In current real-world implementations, there’s a notion of layers as modular, pre-specified units, but networks as monolithic models customized for specific tasks (and requiring end-to-end training). Once we move to modular networks, though, we can start to perform tasks for which no training data exists. For example, “write a caption about the people in this image”:

    load(image) andThen 
detectObjects andThen
filter(name(_) == Face)
andThen describeAll

using the same primitives specified above.

Steps we are already taking in this direction: the fact that people use a prefix of an image classification network to initialize models for basically every other vision task; the fact that “attention” is suddenly being treated as a primitive in model descriptions even though it’s a complicated sequence of operations for combining multiple layers. Roger Grosse’s beautiful paper on grammars over matrix factorization models also kind of looks like this, and Christopher Olah has a discussion of the type-theoretic niceties of neural nets understood as collections of reusable modules (though to me this seems largely secondary to the practical question of what these types are).

To bring this back to the earlier programming language discussion, we observe that:

  1. It’s hard for a person to write down a person-detector by hand, but easy for a neural net.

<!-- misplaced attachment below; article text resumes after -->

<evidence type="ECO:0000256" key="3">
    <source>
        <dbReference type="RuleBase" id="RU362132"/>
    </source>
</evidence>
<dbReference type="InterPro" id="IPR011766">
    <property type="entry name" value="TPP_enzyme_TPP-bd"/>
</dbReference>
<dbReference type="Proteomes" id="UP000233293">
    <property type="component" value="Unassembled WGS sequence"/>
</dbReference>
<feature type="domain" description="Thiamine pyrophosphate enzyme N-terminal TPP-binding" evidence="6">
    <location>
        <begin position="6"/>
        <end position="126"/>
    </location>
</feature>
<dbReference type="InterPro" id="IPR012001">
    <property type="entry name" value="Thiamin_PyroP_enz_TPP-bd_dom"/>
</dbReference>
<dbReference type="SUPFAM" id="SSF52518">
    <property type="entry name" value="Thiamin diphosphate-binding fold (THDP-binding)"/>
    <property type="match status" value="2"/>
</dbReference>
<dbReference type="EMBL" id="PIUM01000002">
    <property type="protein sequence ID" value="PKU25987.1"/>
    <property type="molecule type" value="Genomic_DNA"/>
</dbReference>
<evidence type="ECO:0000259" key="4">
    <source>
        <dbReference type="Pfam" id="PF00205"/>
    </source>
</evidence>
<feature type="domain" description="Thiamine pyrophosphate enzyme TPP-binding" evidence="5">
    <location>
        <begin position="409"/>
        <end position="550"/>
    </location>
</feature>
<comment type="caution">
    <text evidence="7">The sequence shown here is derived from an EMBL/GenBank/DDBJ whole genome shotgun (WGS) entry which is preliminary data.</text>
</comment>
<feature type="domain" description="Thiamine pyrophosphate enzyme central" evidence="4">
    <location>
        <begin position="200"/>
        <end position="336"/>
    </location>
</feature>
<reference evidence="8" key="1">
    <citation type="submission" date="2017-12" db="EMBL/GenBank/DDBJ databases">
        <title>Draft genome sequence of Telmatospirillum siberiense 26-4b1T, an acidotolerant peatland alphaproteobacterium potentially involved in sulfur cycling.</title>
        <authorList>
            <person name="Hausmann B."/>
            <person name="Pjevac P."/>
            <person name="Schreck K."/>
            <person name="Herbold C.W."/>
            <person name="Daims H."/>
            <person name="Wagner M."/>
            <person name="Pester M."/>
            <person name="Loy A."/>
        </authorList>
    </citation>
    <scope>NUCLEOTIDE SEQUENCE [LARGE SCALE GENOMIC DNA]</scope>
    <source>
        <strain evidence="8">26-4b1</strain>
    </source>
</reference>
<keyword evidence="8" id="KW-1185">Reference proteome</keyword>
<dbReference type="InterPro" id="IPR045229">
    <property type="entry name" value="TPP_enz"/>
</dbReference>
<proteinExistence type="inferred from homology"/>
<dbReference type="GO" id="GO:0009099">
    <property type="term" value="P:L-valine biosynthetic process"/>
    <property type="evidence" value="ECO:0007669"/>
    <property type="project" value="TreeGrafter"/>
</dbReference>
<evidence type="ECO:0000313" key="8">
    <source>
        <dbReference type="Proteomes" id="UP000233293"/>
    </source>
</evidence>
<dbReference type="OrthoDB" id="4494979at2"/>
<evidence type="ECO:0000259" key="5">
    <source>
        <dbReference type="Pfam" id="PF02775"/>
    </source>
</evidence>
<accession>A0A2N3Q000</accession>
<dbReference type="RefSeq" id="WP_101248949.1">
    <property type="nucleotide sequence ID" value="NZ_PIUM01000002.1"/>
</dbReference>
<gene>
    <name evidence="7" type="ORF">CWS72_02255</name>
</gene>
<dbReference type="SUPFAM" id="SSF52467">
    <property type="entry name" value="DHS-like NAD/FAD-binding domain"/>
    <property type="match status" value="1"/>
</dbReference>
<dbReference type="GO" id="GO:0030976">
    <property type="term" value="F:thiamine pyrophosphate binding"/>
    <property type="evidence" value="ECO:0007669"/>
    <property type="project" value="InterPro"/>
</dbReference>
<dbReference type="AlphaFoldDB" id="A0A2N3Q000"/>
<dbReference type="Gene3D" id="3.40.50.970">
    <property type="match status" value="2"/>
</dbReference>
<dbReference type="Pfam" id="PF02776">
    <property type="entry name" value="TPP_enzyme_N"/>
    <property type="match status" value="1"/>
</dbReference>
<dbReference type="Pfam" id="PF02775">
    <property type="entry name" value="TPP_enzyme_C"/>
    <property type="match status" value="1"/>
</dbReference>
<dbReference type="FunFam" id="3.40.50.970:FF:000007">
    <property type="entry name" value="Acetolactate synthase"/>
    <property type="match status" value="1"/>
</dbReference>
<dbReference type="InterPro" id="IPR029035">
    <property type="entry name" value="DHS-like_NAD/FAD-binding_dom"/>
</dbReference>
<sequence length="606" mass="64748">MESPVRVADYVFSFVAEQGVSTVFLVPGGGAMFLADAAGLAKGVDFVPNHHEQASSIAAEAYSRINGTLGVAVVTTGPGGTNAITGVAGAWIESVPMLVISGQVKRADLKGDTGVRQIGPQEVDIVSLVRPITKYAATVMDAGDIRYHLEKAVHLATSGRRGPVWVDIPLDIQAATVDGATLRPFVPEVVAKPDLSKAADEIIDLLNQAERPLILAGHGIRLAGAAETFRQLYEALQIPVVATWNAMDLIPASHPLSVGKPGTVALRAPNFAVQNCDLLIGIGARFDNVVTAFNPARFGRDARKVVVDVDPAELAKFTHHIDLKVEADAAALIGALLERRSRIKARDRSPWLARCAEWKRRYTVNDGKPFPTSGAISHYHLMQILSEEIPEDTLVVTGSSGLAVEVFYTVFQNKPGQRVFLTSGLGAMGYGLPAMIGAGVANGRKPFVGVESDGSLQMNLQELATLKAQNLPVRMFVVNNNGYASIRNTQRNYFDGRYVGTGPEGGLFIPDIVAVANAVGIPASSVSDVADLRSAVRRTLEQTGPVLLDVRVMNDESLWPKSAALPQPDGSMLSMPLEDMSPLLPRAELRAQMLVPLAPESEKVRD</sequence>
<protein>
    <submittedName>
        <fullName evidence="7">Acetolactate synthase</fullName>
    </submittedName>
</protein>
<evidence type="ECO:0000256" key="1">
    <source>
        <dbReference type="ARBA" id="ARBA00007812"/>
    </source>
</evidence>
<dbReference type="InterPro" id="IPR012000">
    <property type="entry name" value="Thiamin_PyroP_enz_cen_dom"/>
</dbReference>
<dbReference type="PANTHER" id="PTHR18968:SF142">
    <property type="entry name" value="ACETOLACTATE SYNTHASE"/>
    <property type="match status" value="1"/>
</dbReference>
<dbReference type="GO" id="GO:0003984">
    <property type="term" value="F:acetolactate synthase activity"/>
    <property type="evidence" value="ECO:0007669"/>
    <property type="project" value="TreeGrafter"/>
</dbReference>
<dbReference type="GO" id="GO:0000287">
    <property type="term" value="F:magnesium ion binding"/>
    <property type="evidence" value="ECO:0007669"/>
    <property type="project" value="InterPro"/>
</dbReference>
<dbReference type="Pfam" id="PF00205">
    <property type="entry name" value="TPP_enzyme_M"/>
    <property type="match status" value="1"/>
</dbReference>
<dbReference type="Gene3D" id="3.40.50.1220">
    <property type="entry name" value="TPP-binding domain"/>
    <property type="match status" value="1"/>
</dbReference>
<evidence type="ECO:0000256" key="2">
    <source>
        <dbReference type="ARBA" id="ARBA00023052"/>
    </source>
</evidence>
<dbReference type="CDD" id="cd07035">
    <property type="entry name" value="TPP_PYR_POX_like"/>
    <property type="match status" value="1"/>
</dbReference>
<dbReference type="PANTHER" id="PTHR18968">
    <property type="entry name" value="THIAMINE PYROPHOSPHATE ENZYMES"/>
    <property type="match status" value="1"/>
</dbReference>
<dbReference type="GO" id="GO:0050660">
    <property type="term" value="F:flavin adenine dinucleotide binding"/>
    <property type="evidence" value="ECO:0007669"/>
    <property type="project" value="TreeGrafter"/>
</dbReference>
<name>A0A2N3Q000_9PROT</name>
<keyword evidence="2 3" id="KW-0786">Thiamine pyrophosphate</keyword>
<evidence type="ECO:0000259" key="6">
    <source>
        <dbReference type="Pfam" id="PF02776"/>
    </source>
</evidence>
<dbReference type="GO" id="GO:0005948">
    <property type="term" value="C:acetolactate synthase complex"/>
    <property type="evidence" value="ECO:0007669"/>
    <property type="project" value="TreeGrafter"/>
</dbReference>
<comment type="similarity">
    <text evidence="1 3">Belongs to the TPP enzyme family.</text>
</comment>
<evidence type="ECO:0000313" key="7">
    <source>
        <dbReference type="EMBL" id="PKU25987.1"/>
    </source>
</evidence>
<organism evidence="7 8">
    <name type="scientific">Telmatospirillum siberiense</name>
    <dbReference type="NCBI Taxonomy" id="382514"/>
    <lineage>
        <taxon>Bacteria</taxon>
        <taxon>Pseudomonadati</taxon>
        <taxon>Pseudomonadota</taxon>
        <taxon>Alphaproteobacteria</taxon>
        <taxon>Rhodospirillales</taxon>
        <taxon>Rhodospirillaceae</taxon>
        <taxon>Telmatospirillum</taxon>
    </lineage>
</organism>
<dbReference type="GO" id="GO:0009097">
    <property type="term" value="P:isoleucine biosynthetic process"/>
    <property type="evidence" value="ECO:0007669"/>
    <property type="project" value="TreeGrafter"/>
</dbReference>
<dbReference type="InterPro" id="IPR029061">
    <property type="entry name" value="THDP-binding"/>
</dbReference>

2. Given appropriate functional vision primitives, it’s easy for a person to write down a person describer. But training a neural net to do this from scratch requires a lot of examples of people descriptions to do this. (We might then say it’s “easy” for people but “hard” for a neural net.)

To take this yet a step further, we can note that there are lots of machine learning techniques that are more human-like than neural-net-like, in the sense that they do well with tiny data sets and a good pre-specified inventory of primitives (e.g. program induction, semantic parsing). If we really just care about minimal human intervention, we can figure out our vision primitives and then hand them off to a machine learning subsystem of an entirely different kind.

So let’s write this library! There are research questions here: First, what is the right set of functional primitives to give people (or models for program induction)? Next, can these shared representations actually be learned? How do we find parameter settings for these modules using the kinds of labeled data currently available?

Disclosure: I already have a model like this working on a bunch of simple question-answering tasks about images—I think it’s a really exciting proof-of-concept, and I’ll hopefully be able to show it off soon. But it’s not a comprehensive solution (esp. if we want to interface between vision / language / control applications), and I think there’s a really interesting systems problem here too.


Followup:


  1. Obviously this is a gross overstatement, since lots of people do continue to write assembly and C. But I think it’s less controversial to say that fewer people write in low-level languages, and that it’s harder to do so correctly.